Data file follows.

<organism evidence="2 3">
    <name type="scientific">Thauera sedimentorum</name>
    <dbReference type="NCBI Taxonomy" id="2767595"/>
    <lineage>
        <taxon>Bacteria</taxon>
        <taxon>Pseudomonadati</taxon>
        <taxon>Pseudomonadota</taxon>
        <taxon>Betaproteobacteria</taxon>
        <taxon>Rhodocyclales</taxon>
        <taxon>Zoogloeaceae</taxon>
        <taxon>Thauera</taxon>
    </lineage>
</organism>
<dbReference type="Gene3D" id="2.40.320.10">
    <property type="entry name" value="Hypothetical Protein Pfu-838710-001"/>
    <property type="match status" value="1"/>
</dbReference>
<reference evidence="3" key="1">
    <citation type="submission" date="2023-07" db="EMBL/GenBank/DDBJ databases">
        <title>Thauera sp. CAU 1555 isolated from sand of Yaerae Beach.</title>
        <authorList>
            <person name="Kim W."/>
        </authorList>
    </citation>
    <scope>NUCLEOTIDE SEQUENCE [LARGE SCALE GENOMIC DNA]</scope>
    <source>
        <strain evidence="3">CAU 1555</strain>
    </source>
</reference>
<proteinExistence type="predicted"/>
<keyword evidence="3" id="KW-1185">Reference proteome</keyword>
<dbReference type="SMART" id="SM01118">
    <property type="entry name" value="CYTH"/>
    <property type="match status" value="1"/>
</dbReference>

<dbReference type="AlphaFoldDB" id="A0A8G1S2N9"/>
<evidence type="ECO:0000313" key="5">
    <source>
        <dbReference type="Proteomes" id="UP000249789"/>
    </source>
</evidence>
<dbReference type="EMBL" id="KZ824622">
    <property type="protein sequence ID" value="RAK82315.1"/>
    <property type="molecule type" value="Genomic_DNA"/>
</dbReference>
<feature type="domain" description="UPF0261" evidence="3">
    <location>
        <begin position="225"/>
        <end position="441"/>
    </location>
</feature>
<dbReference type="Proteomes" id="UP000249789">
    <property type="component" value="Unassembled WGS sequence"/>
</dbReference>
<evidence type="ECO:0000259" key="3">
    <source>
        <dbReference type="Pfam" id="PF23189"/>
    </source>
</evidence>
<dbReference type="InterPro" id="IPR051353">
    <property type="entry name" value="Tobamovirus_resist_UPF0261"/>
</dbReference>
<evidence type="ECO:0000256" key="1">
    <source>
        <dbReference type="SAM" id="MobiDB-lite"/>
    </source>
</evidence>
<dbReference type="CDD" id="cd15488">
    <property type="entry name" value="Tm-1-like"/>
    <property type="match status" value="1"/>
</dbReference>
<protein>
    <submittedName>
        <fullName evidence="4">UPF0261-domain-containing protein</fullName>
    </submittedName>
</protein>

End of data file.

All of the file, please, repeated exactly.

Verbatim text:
<organism evidence="2 3">
    <name type="scientific">Thauera sedimentorum</name>
    <dbReference type="NCBI Taxonomy" id="2767595"/>
    <lineage>
        <taxon>Bacteria</taxon>
        <taxon>Pseudomonadati</taxon>
        <taxon>Pseudomonadota</taxon>
        <taxon>Betaproteobacteria</taxon>
        <taxon>Rhodocyclales</taxon>
        <taxon>Zoogloeaceae</taxon>
        <taxon>Thauera</taxon>
    </lineage>
</organism>
<dbReference type="Gene3D" id="2.40.320.10">
    <property type="entry name" value="Hypothetical Protein Pfu-838710-001"/>
    <property type="match status" value="1"/>
</dbReference>
<reference evidence="3" key="1">
    <citation type="submission" date="2023-07" db="EMBL/GenBank/DDBJ databases">
        <title>Thauera sp. CAU 1555 isolated from sand of Yaerae Beach.</title>
        <authorList>
            <person name="Kim W."/>
        </authorList>
    </citation>
    <scope>NUCLEOTIDE SEQUENCE [LARGE SCALE GENOMIC DNA]</scope>
    <source>
        <strain evidence="3">CAU 1555</strain>
    </source>
</reference>
<proteinExistence type="predicted"/>
<keyword evidence="3" id="KW-1185">Reference proteome</keyword>
<dbReference type="SMART" id="SM01118">
    <property type="entry name" value="CYTH"/>
    <property type="match status" value="1"/>
</dbReference>

<dbReference type="AlphaFoldDB" id="A0A8G1S2N9"/>
<evidence type="ECO:0000313" key="5">
    <source>
        <dbReference type="Proteomes" id="UP000249789"/>
    </source>
</evidence>
<dbReference type="EMBL" id="KZ824622">
    <property type="protein sequence ID" value="RAK82315.1"/>
    <property type="molecule type" value="Genomic_DNA"/>
</dbReference>
<feature type="domain" description="UPF0261" evidence="3">
    <location>
        <begin position="225"/>
        <end position="441"/>
    </location>
</feature>
<dbReference type="Proteomes" id="UP000249789">
    <property type="component" value="Unassembled WGS sequence"/>
</dbReference>
<evidence type="ECO:0000259" key="3">
    <source>
        <dbReference type="Pfam" id="PF23189"/>
    </source>
</evidence>
<dbReference type="InterPro" id="IPR051353">
    <property type="entry name" value="Tobamovirus_resist_UPF0261"/>
</dbReference>
<evidence type="ECO:0000256" key="1">
    <source>
        <dbReference type="SAM" id="MobiDB-lite"/>
    </source>
</evidence>
<dbReference type="CDD" id="cd15488">
    <property type="entry name" value="Tm-1-like"/>
    <property type="match status" value="1"/>
</dbReference>
<protein>
    <submittedName>
        <fullName evidence="4">UPF0261-domain-containing protein</fullName>
    </submittedName>
</protein>